When challenged to provide evidence that the cluster theory held water, Wallport said that there was a “peer-reviewed” paper which supported the claim,  although  he did not have the details of it to hand (he promised to forward them to the committee).  The fact that he only offered a single paper to support the contention suggests  that such evidence is decidedly thin on the ground.  As for the single paper being “peer-reviewed” , this does not necessarily mean it is a solid piece of research .Sadly, peer-review is often used to control what appears in journals not on the grounds of merit,  but because a piece of research supports the received wisdom of the moment.

Much was made about the attractions of London to top-class scientists. However, later in the evidence Savill went on to say that the  new laboratory would not be a place where  he expected scientists to spend a career. Rather, he saw it as a place where they could learn their   trade and then go out to spread the knowledge throughout the UK.  This rather clashed with the idea of attracting to scientists with an established reputation.

The initial cost of the project

After a substantial amount of questioning,  the following costs were elicited:

Harpal  Kumar  gave the figure of £650 million for the delivery of the building including all fixed equipment.  This figure includes  the related professional fees and a contingency element  to deal with time and/or cost overruns.

Savill said that a separate tranche of money  would be available to provide the unfixed equipment (I suspect this would be the vast majority of the equipment). He said this funding would reach £65 million for the initial equipment of the laboratory and what he coyly called “transitional costs”.   It was not said from  where the extra £65 million would come.

Considerable concern was expressed (especially by Stephen Metcalf)  about such expenditure especially in the present financial circumstances.  The wisdom of  building in central London  with its high costs rather than spending money on  the Mill Hill site  was strongly questioned, as was the costs of running the laboratory and the difficulty of recruiting low-paid  staff such as cleaners and rank-and-file security staff.  

The UKCRMI response  was to push  cluster  argument  hard , while  Savill used  the old international comparison ploy , saying that his experience was that the  expenditure was “commensurate with investment” in places such as China and the USA.  Savill produced no evidence that this was the case and the  STC members did  not ask for any.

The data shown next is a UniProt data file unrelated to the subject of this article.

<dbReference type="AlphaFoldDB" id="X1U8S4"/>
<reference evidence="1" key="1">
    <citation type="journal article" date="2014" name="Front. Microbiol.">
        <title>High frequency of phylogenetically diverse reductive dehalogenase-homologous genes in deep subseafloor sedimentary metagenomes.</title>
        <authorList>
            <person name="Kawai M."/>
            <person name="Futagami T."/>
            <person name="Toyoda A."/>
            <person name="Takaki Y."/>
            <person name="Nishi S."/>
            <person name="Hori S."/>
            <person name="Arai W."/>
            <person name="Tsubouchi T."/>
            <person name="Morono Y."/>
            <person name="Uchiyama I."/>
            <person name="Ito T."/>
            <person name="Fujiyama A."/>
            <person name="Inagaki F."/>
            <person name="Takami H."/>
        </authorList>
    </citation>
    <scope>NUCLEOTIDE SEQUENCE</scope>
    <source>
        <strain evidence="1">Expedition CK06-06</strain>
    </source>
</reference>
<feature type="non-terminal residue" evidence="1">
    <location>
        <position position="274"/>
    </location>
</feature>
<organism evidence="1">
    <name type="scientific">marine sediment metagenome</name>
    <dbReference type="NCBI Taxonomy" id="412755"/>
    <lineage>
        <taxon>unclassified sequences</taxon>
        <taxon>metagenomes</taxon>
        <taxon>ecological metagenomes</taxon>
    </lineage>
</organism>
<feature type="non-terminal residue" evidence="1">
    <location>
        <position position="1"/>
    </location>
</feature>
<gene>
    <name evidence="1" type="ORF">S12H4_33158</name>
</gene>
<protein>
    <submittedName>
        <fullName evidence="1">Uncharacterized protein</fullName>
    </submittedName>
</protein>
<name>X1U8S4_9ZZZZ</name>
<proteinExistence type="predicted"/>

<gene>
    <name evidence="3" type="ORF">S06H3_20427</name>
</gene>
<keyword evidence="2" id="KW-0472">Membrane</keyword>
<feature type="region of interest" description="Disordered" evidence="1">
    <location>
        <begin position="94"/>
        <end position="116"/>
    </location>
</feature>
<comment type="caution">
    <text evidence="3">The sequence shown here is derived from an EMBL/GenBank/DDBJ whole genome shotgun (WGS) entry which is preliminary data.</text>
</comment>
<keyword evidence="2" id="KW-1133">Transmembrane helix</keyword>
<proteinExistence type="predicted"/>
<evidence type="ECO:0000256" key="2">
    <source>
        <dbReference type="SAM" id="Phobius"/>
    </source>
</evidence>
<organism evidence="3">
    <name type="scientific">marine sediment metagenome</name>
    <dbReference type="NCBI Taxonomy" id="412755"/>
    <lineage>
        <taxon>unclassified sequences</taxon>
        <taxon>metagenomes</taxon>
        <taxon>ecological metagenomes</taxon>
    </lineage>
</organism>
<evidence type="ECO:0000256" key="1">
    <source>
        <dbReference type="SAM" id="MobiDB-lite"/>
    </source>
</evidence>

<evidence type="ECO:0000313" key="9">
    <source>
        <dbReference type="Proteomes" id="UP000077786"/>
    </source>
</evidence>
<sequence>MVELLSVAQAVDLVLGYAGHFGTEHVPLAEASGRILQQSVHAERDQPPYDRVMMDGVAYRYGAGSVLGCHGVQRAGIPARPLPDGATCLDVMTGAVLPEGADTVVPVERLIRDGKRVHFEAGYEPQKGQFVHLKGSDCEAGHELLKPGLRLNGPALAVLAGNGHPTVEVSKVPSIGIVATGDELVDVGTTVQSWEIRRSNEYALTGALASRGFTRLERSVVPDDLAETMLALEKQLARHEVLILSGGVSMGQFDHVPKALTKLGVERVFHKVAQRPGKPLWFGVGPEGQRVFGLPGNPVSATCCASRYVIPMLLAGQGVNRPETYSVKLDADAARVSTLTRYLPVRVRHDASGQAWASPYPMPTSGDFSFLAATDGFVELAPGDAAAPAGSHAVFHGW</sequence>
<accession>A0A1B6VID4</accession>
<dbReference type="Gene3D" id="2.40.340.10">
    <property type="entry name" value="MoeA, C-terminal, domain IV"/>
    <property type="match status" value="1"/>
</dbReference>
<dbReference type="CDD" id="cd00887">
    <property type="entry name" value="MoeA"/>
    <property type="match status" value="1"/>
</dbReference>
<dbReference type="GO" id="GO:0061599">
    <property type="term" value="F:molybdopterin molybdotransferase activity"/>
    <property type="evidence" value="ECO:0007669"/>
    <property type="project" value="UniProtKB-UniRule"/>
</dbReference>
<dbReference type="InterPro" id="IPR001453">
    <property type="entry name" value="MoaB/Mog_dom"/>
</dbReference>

Building time scale

Tenders for the main contractor’s role are underway. The first agreement should be signed in March 2011.

The projected time scale given by Harpal Kumar was:

– A start to be made on the site in May 2011

– Two years for excavating the  site and erecting the building.

– Two years for  fitting out the building

– Handing over of the building in the second quarter of 2015

– Transfer of  1,200-1,500 staff from Mill Hill and Lincoln’s Inn sites to be completed by 2017

The contingency element

When the question of  the contingency element of the £650 million was probed,  the person (Walport) who answered the question of how much this ran to was unable to give a figure. He was then asked  to say how much the contingency element would be as a percentage of the entire building cost .   This he gave as 15%. Walport promised to supply the committee with the actual figure. (It was rather odd that Walport  could give a percentage if he could not give a definite figure.  This suggests that the 15% percentage may   have been made up on the spur of the moment.) 

Assuming the contingency to be 15%, it seems to be  much too small  because the history of large projects involving public money is one of time overruns extending to years.  Moreover, the complex nature of the geology below the site, the depth to which the foundations must be sunk (five floors are  below ground), the Northern Line tube  below the site and the very cramped nature of the site which makes the removal and delivery of material to and from the site difficult, suggest that this is the type of large project which could easily  experience severe cost and time overruns.

The running costs

Walport put the “baseline cost” at £100 million pa (to be shared amongst the partners) , although he emphasised  that substantial amounts of additional money would come in through research grants.  

Delivery  within budget and on time? 

Walport did most of the talking on this issue. He cited the completion of the extension to the Sanger Institute, the Wellcome  building in the Euston Road and  the Diamond Synchrotron at Harwell as having been “On budget and on time” as proof that the project would be completed without time or cost overruns  (these were all less complex undertakings, for example,  the proposed UKCRMI building will have five stories underground which will run into problems with the water table and vibration from the Northern Line which runs directly below. )

Management of the site